The WIAA proposal to end football conferences is the latest example why the WIAA is out of touch.

With Dave Anderson becoming the new Executive Director of the WIAA this year, so far it seems that it is still business as usual with the organization. The WIAA has a very controversial proposal to eliminate all football conferences and to go with districts for football in what they call making the sport more competitive.

In theory, the proposal may look good as it can guarantee a certain number of games in a year, but however I feel this proposal has skirted around a big issue that the WIAA has failed to address since they merged the WIAA and the WISAA over 13 years which is leveling out the playing field with public and private schools.  Illinois uses an enrollment multiplier of 1.65 for all private schools to level out the playing field in all sports including football.  However, under the proposal the district plan has a lot of holes that I think will water down the quality of the high school game and making our players less  attractive for college recruiting at the regional and national levels.

First, under the plan some teams will have to travel longer distances to play games within a district especially for smaller schools up in Northern and Western Wisconsin.   Second, teams like Green Bay Notre Dame and Wisconsin Lutheran who always dominate in the Division 3 playoffs every year get a free pass to dominate in the lower divisions in which make the sport uncompetitive.  Third, I also do not like a playoffs for all proposal that could be in the plan.  As a former member of the Appleton North football program, I felt that the playoffs should be that you earn your way in.  The current playoff system could use a few changes, but the district proposal will water down the quality of the playoffs.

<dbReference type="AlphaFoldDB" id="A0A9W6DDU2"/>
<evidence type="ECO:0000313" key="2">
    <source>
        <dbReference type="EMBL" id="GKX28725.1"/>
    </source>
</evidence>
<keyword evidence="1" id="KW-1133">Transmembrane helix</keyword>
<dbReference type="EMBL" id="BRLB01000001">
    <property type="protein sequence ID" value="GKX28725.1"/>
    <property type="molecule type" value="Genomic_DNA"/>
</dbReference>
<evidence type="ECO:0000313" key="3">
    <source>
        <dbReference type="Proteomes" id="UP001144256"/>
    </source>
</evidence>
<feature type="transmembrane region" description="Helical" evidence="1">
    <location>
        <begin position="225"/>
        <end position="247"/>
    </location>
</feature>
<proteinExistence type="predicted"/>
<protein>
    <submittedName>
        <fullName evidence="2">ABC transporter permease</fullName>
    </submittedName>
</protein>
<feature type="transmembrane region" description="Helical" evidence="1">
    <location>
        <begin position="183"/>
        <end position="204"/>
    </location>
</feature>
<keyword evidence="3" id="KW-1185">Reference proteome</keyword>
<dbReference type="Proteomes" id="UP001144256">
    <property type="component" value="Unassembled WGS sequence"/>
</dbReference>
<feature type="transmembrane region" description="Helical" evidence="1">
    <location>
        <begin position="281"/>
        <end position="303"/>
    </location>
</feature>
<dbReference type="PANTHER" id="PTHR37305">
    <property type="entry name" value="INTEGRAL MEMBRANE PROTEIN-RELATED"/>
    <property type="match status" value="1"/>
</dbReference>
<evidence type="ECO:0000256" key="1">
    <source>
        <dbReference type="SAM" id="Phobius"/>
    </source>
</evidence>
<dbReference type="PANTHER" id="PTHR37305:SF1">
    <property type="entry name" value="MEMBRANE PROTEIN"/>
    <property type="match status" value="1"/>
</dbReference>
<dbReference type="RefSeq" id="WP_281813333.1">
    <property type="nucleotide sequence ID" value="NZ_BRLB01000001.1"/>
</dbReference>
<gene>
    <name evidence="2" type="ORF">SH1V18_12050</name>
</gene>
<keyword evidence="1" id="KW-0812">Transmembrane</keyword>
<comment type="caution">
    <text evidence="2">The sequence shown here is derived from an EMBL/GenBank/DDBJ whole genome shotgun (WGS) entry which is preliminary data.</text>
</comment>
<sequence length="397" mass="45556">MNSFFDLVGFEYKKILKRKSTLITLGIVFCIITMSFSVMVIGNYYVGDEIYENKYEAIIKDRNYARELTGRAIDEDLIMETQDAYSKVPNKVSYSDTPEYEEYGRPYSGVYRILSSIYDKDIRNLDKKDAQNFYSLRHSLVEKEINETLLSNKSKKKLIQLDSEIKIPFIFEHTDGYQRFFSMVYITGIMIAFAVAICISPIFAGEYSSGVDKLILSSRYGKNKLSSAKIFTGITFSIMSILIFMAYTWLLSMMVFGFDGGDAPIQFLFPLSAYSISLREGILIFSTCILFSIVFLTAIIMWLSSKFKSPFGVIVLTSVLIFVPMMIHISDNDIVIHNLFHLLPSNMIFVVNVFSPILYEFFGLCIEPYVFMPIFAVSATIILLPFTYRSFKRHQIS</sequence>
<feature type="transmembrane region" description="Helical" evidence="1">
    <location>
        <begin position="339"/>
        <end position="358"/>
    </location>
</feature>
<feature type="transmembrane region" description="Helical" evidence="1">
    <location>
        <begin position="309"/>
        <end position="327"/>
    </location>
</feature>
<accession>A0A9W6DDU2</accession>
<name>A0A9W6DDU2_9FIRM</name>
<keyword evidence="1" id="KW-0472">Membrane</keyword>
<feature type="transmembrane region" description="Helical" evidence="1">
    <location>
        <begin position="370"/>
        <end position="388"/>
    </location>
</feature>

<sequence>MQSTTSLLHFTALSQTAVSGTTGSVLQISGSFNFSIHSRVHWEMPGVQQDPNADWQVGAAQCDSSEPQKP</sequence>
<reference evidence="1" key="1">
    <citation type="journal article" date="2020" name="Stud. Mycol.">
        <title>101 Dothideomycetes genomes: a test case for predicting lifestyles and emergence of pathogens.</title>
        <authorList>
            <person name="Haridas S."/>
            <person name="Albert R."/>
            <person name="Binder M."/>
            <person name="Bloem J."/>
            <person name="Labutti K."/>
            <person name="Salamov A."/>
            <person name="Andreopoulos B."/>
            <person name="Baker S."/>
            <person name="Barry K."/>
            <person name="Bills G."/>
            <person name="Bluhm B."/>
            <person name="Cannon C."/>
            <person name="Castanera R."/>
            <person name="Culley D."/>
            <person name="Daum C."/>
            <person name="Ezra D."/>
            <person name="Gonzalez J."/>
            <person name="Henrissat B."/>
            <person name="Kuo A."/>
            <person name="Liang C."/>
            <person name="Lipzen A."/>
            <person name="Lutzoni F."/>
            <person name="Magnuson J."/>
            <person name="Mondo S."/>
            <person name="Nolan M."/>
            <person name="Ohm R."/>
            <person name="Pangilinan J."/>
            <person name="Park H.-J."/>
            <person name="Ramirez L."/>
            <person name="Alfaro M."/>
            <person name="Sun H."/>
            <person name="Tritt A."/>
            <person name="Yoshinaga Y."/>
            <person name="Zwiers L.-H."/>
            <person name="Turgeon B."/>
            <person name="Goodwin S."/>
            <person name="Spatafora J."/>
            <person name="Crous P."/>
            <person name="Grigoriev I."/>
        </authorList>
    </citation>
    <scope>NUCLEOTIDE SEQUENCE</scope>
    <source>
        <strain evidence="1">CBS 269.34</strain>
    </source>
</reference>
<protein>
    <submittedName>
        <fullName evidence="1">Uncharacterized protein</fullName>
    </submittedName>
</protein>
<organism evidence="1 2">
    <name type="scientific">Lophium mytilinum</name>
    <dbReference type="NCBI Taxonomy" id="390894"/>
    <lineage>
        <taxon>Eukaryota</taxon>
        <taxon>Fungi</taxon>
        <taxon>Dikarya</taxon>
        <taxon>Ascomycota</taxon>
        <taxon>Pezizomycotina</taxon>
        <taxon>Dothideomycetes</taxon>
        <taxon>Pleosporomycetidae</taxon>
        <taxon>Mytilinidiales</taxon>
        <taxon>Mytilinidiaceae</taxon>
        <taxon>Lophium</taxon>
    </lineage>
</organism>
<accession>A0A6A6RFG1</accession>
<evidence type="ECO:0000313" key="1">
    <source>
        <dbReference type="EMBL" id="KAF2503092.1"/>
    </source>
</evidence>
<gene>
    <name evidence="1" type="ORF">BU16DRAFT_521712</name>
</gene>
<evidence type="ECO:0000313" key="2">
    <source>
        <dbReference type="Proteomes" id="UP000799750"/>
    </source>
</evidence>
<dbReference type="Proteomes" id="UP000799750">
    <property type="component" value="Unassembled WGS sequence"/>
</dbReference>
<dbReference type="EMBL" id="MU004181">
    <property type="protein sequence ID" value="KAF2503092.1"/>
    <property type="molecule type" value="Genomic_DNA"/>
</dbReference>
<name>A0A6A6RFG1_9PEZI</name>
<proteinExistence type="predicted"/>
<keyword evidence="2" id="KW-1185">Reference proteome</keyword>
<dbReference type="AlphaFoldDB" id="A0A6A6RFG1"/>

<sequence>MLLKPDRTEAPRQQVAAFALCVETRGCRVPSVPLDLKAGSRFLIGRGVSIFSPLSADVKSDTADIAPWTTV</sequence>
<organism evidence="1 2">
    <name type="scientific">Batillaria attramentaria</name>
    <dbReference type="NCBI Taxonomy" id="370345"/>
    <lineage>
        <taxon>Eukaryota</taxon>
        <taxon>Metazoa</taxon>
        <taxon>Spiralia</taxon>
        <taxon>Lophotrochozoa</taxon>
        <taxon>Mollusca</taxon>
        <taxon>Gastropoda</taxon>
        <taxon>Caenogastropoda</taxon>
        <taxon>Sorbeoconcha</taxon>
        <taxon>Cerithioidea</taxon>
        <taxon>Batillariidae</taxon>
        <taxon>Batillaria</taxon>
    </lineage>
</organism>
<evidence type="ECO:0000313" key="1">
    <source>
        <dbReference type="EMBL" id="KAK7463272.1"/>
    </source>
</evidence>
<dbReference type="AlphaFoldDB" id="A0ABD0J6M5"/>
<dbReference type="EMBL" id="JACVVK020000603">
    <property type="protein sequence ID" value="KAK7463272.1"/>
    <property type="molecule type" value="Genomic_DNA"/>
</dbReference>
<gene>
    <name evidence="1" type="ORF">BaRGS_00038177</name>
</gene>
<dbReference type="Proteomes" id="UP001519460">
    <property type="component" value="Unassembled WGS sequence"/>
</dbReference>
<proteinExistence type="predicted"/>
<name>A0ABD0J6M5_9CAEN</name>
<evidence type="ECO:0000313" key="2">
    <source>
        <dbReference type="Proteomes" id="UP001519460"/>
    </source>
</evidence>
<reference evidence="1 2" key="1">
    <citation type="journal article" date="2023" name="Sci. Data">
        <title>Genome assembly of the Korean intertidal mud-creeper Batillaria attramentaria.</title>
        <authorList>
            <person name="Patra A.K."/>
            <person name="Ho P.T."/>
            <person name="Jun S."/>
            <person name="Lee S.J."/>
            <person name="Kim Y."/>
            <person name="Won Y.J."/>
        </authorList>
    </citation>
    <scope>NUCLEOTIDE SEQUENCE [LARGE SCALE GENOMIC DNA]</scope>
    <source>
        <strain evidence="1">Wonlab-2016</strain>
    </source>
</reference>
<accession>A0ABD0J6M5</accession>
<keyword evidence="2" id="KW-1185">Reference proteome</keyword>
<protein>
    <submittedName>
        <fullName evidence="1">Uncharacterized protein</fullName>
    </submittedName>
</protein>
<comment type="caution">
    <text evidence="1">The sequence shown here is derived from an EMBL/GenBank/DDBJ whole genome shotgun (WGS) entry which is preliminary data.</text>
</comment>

A big reason why Illinois is better in attracting high school talent than Wisconsin in the national level is first and foremost the IHSA levels out the playing field by having an enrollment multiplier for all private schools.  This in essence gives everyone who follows the game better match-ups in the regular season and in the post season and it feeds down to coaches and players to play better opponents all season long.

This proposal is nothing but the latest example that the WIAA is less concerned with promoting amateur athletics in Wisconsin and more interested in paying back to their political allies in the coaches and athletic directors lobbies for policies that were created long ago.  When I found out about this plan, this was a plan in the works for the last decade by the Wisconsin Football Coaches Association and now with Dave Anderson in charge of the WIAA this proposal can be seen by the average person as nothing but politically motivated that only benefits Anderson and the WFCA themselves while diminishing the quality of the sport.